Ongoing efforts to scientifically evaluate the methods used to conduct systematic reviews are critical for ensuring the validity and credibility of current and future systematic reviews. As the largest producers of systematic reviews in North America and Canada, AHRQ's Evidence-based Practice Centers are also leaders in advancing the methodology of conducting systematic reviews.
Methods development and refinement is a natural outgrowth of many of our projects and many important methodological publications have resulted from this work. KP EPC investigators are currently involved in two workgroups of AHRQ's Effective Health Care Program to advance the methods of conducting systematic reviews focused on risk of bias and quantitative analysis. We previously collaborated in workgroups on stakeholder engagement, using existing systematic reviews, multi-component interventions, topic refinement, reporting bias, subgroups, quality improvement, and adapting IOM standards to the EPC Program.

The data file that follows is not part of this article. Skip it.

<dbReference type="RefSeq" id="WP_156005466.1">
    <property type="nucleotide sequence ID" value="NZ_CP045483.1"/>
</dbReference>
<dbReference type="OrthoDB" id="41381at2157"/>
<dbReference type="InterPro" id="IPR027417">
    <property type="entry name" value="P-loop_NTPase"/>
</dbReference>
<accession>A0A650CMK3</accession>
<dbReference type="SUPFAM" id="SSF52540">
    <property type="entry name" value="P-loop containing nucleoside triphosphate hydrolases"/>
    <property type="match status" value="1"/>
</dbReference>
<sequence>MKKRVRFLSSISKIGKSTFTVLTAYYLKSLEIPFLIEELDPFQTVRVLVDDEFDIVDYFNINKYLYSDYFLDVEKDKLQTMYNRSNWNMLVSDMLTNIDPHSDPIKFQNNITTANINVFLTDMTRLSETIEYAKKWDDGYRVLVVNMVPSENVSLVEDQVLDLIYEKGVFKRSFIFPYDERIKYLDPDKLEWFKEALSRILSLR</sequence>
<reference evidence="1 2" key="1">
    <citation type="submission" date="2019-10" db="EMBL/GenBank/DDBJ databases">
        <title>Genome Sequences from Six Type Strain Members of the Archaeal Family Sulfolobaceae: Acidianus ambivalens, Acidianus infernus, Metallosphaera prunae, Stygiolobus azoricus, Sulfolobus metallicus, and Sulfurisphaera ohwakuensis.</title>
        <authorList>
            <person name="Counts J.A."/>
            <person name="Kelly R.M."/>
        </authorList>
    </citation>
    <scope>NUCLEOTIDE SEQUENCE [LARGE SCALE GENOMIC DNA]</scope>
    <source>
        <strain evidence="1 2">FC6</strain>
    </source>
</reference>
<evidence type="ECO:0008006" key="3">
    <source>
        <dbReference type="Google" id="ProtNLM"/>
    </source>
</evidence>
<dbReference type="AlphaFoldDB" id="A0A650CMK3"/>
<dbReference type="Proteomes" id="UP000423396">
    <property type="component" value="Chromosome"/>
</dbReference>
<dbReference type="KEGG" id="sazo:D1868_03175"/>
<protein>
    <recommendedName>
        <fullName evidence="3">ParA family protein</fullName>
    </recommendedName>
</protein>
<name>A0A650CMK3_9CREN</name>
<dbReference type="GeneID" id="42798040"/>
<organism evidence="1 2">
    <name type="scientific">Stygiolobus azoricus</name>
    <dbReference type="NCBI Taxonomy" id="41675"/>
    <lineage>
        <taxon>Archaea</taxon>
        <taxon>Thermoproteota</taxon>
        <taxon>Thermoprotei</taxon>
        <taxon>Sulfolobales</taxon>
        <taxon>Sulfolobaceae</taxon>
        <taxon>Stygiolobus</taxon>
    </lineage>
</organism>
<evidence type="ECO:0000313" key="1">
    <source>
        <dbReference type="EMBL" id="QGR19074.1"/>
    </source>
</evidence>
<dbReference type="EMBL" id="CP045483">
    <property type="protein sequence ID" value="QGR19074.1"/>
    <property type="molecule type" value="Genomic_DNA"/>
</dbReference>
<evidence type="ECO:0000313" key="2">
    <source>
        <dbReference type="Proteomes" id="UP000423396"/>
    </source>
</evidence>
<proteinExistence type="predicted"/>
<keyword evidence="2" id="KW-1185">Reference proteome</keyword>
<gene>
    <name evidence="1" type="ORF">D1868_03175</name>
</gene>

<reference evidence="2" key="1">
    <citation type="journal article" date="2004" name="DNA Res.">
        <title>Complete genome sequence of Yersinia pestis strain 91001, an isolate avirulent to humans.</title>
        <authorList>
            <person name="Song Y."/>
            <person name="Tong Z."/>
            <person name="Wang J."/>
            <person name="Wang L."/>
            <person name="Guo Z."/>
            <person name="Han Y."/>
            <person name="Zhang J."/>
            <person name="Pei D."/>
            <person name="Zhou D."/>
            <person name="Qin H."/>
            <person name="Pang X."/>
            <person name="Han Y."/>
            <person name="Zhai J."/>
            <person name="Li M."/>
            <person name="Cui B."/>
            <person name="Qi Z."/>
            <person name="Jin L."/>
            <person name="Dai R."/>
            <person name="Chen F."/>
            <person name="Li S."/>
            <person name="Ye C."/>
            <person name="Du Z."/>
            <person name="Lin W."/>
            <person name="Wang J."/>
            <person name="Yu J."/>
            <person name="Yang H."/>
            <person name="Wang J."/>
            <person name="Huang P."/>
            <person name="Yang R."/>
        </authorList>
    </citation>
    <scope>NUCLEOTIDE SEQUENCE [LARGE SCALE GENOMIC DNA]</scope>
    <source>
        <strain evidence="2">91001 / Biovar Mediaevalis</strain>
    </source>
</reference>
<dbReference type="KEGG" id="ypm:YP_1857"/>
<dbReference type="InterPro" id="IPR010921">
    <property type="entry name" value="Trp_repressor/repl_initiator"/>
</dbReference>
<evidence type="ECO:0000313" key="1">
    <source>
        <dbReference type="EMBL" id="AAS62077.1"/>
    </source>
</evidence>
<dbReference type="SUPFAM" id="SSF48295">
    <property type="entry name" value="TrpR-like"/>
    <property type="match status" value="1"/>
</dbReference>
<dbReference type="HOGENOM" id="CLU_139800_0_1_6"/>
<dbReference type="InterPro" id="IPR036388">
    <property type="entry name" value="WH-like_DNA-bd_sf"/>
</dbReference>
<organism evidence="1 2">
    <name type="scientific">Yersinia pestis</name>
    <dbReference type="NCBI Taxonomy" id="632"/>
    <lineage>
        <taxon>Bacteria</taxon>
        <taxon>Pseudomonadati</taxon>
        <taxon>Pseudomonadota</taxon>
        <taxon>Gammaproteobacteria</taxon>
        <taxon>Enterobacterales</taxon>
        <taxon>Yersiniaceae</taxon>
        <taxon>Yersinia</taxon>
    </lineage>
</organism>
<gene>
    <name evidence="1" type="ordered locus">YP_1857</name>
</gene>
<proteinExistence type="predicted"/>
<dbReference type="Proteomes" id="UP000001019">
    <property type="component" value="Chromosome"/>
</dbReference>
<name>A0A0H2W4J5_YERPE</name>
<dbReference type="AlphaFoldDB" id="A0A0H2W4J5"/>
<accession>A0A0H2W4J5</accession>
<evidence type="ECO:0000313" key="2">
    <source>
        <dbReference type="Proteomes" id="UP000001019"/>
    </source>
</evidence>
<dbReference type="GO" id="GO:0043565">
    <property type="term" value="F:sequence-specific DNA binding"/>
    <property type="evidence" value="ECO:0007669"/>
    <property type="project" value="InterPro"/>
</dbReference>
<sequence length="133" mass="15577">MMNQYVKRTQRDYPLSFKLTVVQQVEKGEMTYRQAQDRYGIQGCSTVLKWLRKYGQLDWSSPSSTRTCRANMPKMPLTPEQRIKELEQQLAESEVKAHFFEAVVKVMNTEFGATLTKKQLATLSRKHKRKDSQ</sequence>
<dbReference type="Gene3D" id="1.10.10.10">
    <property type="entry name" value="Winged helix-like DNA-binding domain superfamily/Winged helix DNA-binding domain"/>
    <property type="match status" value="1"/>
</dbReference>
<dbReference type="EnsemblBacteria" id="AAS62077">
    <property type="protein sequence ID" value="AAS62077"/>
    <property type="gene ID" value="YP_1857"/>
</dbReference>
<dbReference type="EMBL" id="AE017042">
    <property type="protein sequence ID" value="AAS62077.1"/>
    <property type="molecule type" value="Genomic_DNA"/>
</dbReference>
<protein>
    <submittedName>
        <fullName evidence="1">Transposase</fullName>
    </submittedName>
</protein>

Our researchers have also been deeply involved in methods and procedural development for the US Preventive Services Task Force (USPSTF) over the past ten years. We provide ongoing support for eight USPSTF workgroups that focus on methodological issues or population groups, including workgroups on methods, topic prioritization, older adults, child health, behavioral counseling, subgroups, risk-based approaches, and decision analysis.
Over the past five years, KP EPC researchers have helped the USPSTF refine its approaches to updating reviews, incorporating decision analyses with systematic reviews, and adapting the USPSTF methods to fairly address the needs of special populations, particularly older adults. We helped create the first USPSTF Procedure Manual in collaboration with USPSTF members and AHRQ, and have led efforts to articulate, implement, and refine methods for the USPSTF behavioral and complex interventions for prevention.
KP EPC researchers leading the Comparative Effectiveness Research in Genomics & Personalized Medicine for Colorectal Cancer (CERGEN) study, funded by the National Cancer Institute, advanced methods for synthesizing scientific evidence related to genetic testing. Our researchers have also led methods work on using analytic frameworks for reviewing the evidence on genomic testing and reviewing the analytic validity of genomic or molecular testing.